Among the animals Lathrop began to breed and sell were the strains that were popular with “mouse fanciers”. Just as some people are interested in, and often passionate about, raising and breeding purebred dogs or cats, or orchids, there have been others who care about strains of mice obtained through selective breeding. Compared to dogs or cats, mice cost less to feed and house, and the females are ready to breed six weeks after producing a litter.

Beginning around the 17th century in China and Japan, breeders developed lines of mice by selecting for traits that were easily determined, such as coat colour. Or, in the case of the “pink-eyed Japanese waltzing mouse”, a neurological defect in its inner ear that causes it to spend much of the day spinning around. The “mouse-fancier” hobby spread to Europe, and then America. Descriptive names such as red cream, ruby-eyed yellow, white English sable, and creamy buff, referring to coat or eye colours, could be found in stock catalogues in the nineteenth century. Clubs of mouse fanciers grew up and thrive to this day. Rats are included in some clubs, such as the Rat and Mouse Club of America.

Raising and breeding strains of mice was also a popular hobby in Granby and its surroundings, and Miss Lathrop’s business flourished. In addition to breeding and selling the animals, she showed local children how to care for them, and employed them to help her. She added to the available strains by carrying out her own breeding programs, backcrossing mice derived from wild populations for 12 generations and more.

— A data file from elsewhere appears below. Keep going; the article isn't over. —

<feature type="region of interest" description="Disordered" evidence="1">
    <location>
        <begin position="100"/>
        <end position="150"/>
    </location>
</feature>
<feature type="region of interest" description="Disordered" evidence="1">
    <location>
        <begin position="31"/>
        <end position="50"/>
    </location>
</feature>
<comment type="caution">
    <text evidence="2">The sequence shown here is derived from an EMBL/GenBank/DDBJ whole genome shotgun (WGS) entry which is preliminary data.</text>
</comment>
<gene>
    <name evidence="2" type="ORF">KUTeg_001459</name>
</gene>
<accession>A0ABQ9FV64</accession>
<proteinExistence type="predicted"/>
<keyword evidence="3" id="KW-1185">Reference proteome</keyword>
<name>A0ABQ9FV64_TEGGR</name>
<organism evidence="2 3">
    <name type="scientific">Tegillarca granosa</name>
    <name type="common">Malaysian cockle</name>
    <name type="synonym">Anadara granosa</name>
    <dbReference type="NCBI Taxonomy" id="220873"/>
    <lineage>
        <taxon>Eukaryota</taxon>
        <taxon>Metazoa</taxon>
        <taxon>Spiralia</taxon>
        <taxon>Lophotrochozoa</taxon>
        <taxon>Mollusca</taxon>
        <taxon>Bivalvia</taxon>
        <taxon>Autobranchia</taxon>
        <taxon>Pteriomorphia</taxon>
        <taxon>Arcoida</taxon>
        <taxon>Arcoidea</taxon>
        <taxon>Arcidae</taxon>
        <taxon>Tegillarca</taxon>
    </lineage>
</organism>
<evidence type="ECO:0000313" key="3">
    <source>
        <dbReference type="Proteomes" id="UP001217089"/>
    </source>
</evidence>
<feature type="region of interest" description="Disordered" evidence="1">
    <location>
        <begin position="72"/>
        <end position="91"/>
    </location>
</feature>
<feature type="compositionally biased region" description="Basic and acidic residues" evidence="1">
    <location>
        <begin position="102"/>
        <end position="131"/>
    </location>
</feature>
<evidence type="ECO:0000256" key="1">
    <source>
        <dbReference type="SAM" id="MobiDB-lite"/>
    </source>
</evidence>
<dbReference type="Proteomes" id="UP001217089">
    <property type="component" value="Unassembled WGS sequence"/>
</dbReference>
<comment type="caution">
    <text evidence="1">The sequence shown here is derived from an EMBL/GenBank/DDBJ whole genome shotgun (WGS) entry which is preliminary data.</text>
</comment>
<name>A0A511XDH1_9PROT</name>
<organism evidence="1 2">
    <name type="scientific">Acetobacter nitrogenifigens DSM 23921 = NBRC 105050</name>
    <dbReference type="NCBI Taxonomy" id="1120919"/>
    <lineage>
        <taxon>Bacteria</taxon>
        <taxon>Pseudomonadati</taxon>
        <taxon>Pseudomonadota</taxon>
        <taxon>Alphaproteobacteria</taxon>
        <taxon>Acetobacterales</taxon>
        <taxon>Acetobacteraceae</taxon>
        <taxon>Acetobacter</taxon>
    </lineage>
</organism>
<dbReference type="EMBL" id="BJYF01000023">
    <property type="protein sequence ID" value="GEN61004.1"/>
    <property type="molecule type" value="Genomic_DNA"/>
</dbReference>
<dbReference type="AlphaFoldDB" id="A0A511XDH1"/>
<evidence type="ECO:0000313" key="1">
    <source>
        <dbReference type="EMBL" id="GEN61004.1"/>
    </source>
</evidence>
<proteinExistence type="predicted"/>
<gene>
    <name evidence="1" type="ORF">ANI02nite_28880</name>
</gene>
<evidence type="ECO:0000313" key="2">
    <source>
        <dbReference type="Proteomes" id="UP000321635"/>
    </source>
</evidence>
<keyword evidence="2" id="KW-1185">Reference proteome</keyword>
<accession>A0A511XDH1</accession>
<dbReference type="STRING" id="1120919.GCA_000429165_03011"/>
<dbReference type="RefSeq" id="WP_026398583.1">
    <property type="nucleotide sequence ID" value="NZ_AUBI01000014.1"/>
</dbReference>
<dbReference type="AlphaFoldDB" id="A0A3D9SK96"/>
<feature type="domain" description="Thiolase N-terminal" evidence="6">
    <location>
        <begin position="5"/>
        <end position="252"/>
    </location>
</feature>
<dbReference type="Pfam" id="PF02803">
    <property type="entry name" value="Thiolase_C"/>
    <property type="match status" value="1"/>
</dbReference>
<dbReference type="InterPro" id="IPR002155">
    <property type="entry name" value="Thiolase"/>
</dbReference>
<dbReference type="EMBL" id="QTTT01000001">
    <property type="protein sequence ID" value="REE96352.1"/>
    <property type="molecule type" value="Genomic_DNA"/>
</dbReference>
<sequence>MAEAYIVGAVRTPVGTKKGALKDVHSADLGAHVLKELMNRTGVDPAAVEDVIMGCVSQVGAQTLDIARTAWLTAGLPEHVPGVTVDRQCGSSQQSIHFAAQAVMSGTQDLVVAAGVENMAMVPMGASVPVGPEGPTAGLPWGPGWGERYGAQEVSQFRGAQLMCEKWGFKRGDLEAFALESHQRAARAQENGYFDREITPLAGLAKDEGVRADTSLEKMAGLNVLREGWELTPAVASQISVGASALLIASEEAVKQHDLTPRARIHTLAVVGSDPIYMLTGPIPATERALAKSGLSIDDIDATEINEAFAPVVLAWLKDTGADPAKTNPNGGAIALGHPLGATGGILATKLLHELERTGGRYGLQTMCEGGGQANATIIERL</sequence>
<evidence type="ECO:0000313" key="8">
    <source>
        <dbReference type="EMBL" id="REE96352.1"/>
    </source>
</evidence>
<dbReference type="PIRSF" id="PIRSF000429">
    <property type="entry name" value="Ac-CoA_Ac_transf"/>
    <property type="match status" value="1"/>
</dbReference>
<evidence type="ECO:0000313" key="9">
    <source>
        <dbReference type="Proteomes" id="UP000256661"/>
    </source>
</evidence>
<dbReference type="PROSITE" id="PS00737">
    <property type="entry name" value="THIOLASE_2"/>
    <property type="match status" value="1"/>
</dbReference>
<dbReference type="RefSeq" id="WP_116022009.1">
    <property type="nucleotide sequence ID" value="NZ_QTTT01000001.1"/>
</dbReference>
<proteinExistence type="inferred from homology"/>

The remaining buildings of the Granby Mouse Farm of Miss Abbie Lathrop.

After a few years of selling her mice to hobbyists, Lathrop was puzzled by some very large orders, for hundreds of mice, coming from research institutions. She soon realized that scientists were using mice for research into a number of areas, and scaled up production, and within a few years, her operation was housing more than 10,000 animals. A female mouse identified as “C57” by Miss Lathrop found its way to the laboratory of C. C. Little, and became the progenitor of C57 Black/6.

Miss Lathrop’s cancer-prone mice

Miss Lathrop was a keen observer of the mice in her operation. She kept detailed notes, and some time around 1908, she began to notice that some of her mice were developing skin lesions. She could see that the lesions were occurring at a high frequency in one particular strain, and was interested in what was going on. 

A page from Miss Lathrop’s breeding records (reference 5)